• Gypsyharper

    Wonderful post. It’s easy for me to say to myself “if you want to write, you must put your butt in the chair and hands on the keyboard,” but harder to actually do it some days. Having some specific ideas to motivate myself to do that is really helpful. Right now I’m using my lunch hour for research – it’s definitely helping to spark some new ideas for my WIP, which was stuck, stuck, stuck! I love the ideas of the ‘internal writing prompt’ and exploring those painful back story moments as well.

    Meeting with a writing group can definitely be inspiring as well. We always do a 10-15 minute prompt at the beginning of our meeting and then read them aloud. I’ve actually got a couple of interesting ideas I want to pursue from those sessions, plus it’s really fun to hear what different people come up with for the same prompt.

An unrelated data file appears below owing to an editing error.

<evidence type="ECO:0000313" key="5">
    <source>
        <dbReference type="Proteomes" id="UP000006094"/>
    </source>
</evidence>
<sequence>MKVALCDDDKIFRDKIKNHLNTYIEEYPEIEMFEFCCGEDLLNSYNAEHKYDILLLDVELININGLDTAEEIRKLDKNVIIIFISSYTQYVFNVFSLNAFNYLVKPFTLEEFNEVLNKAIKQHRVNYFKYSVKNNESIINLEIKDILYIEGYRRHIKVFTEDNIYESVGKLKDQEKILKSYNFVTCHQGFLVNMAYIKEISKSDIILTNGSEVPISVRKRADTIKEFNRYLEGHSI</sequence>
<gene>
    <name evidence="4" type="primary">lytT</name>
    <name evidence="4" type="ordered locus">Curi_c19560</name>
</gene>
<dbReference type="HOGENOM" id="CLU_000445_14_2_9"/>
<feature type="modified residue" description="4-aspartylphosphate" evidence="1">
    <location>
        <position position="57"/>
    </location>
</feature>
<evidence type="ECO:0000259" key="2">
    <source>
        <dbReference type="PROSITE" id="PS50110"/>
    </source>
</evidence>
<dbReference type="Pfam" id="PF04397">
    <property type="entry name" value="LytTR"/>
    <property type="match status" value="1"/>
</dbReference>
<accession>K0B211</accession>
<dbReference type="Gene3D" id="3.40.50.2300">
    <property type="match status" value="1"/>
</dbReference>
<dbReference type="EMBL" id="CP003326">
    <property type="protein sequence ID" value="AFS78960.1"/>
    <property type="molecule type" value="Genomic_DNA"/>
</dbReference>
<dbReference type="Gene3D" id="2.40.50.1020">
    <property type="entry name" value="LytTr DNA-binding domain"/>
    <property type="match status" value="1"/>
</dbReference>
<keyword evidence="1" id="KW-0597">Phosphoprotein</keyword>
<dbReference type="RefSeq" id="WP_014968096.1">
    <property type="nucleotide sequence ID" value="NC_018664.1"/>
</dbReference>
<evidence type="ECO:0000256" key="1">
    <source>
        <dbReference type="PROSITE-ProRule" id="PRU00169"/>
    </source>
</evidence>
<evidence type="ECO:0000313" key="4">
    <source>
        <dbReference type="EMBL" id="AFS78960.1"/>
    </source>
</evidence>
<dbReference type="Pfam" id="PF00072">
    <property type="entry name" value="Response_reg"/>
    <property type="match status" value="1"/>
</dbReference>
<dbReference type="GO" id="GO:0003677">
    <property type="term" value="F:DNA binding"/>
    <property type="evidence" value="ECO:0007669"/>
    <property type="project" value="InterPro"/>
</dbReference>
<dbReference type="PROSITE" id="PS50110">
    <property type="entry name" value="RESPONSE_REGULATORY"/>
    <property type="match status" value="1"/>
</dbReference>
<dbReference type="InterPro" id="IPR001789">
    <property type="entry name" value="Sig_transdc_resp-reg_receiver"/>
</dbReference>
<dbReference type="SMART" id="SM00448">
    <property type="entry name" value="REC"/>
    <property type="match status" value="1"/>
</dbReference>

• I don’t have anything new to offer, but I REALLY appreciate all of the tips! The one slight twist I have to setting goals is to set weekly goals rather than daily goals. I’ve found that setting up an amount of time per week to write (or prepare for classes/grade papers, exercise, whatever) works better for me than setting up specific times each day. I tend to resist schedules, so this allows me a little leeway while still holding myself accountable for a certain amount of work each week.

  • sagablessed

    My biggest issue is I need to change the scenery; I did not realise it until I read the post. I have been feeling like I am in a rut, and when I read this…. BAM! I understood why. Nice post, and thank you for it. Goals…working on that one. Life seems to be getting in the way, lol.